Surfers and a large school of salmon off the Illawarra coast

World Ocean Day: Acting locally and globally

World Ocean Day: Acting locally and globally

While much remains to be done and significant threats abound, not least climate change, we should also acknowledge the successes we have had

There are many staff at the University of Wollongong’s Australian National Centre for Ocean Resources and Security (ANCORS) who, like me, live very close to the coast and who fish, swim, dive or surf. It’s a fortunate life to be able to live so close to the sea and work on solutions to many of the issues which confront the lives of ocean dependent people both locally and abroad.

The Illawarra has an amazing coast, with lots to see both above and below the waves. We see increasing numbers of whales and seals and some people are complaining about too many sharks!

Over the summer there were large shoals of Australian salmon and more dolphins than I recall seeing in 20 years. The biomass of lobsters along the NSW coast is the largest it’s been since the 1960s.

The amount of plastic I see on the beach is negligible compared to what I have seen in some other countries.

The volume of sewage pollution entering the sea off our coast has declined significantly over the past couple of decades. The Bellambi and Port Kembla treatment works now only discharges during periods of high rainfall as most of the sewage is piped to the steelworks for re-use.

Sometimes it’s easy to get depressed about all the problems and forget the gains.

The internet is full of stories about the world’s oceans being in terrible trouble and pushing messages that the only way of fixing the problems is to stop doing everything we do now, such as eating fish. How does this square with what we see?  

It’s true that much remains to be done and significant threats remain such as climate change, which is already affecting the marine environment off our coast, but World Ocean Day provides an opportunity to think about the wins.

Seals of Rabbit Island. Photo by Duncan Leadbitter ANCORS

Divers and seals off Big Island (aka "Rabbit Island") in the Five Islands Nature Reserve. Main picture: Surfers with a large school of salmon off the Illawarra coast.


While the turn-around for whales and seals resulted from a ban on hunting, the re-bound in the number of lobsters is due to a mix of tough decisions and sacrifice by regulators and fishers, supported by good science.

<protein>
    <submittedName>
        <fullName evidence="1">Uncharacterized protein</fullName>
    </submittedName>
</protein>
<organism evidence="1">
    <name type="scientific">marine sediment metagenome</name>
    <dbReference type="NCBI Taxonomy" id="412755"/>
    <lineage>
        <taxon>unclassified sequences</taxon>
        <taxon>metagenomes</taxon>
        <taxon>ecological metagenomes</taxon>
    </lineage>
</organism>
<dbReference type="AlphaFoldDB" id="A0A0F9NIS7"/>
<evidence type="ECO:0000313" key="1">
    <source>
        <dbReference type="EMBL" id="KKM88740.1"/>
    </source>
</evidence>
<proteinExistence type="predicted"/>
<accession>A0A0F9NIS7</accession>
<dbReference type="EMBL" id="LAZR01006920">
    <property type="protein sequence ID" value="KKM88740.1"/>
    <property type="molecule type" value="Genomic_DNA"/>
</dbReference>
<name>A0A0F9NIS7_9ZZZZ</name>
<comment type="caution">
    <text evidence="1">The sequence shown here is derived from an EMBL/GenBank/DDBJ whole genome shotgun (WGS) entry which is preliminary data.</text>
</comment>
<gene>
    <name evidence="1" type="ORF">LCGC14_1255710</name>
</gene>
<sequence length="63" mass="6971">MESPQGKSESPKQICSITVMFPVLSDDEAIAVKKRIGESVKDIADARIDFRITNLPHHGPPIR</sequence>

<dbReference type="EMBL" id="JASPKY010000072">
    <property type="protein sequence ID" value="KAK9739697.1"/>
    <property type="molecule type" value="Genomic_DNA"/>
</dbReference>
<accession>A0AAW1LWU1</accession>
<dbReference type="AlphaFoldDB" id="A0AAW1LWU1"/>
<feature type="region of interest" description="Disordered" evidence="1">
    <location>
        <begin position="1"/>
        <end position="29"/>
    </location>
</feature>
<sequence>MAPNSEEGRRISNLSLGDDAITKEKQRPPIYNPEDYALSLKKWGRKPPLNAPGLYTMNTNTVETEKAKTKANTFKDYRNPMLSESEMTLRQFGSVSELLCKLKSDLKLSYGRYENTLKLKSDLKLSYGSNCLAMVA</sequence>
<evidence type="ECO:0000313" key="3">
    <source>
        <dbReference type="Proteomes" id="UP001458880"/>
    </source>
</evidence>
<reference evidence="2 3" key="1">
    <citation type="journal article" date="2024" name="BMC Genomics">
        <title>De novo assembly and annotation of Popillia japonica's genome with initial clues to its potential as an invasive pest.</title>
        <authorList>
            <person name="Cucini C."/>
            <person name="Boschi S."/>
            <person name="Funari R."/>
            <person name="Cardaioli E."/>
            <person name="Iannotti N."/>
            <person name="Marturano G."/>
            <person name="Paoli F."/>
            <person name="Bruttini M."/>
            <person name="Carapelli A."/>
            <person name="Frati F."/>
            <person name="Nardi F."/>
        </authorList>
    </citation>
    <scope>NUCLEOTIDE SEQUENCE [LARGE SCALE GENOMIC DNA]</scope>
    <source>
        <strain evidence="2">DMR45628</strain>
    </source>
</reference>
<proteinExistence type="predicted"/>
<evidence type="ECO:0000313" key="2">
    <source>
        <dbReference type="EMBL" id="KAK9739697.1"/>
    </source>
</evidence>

This is also true for some other fish species like bluefin tuna and snapper, which are increasing in numbers as well. As is the case for the reduction in ocean sewage disposal, the gains may take many years to bear fruit and we forget all the hard work and the wins because they lost in the noise created by the latest crisis in the media.

A recent streaming program exhorted us to stop eating fish and it supported this advice by focusing on a plethora of issues in the world’s oceans, including plastic pollution, overfishing, illegal fishing and mistreatment of workers in the seafood sector.

It simplistically assumed that a plant-based diet was a better option without exploring how the same issues we can find in the ocean can also be found on the land.

In Australia, for example, land clearing is a major source of biodiversity loss and many species and ecological communities on land are listed as threatened or endangered, with agriculture the most common threat.

For some plant communities there is only 5 per cent of the original area left and Australia has the worst record globally for the extinction of small mammals.

There have been regular media stories about illegal land clearing and water theft plus mistreatment of farm workers.

Turning our back on eating fish and looking to the land may not be a step forward for the planet and simple solutions may have unintended consequences.

The gains for the ocean are testimony to the hard work of all those involved, whether it be conservationists, fishers (commercial and recreational), scientists and/or natural resource managers. A mix of commitment, skillful leadership, goodwill and some funding makes all the difference.

ANCORS staff engage in solutions to ocean issues across the world but especially in the Pacific. A multi decadal engagement in the management of Pacific tunas has helped shape the sustainability of fish stocks and the flow of benefits to Pacific Island Countries.

In more recent years a collaboration across governments and NGOs identified sanction busting fishing by Chinese fishing vessels in the waters of North Korea which impacted local fishers and squid stocks. The study triggered management intervention that reduced fishing effort, with benefits for squid stocks.

The solutions may be complex and take time but that’s just how it is. Moreover, it’s more than likely that a win is the result of the efforts of a variety of players and random events but, like a Jenga puzzle, the removal of one piece may put the whole effort at risk.

Sometimes the wins may be controversial but they may be vital to the long terms sustainability of fish stocks. Cutting fishing effort commonly doesn’t win friends but for many fisheries in the world painful cuts in catches and effort are needed to curb overfishing and rebuild fish stocks.

Acting locally and globally can benefit a small fishery like local lobster and a giant fishery like Pacific tunas.   

On World Ocean Day this year celebrate the gains made in managing our oceans better. Its way more fulfilling to celebrate the successes than focusing on the gloom.

UOW academics exercise academic freedom by providing expert commentary, opinion and analysis on a range of ongoing social issues and current affairs. This expert commentary reflects the views of those individual academics and does not necessarily reflect the views or policy positions of the University of Wollongong.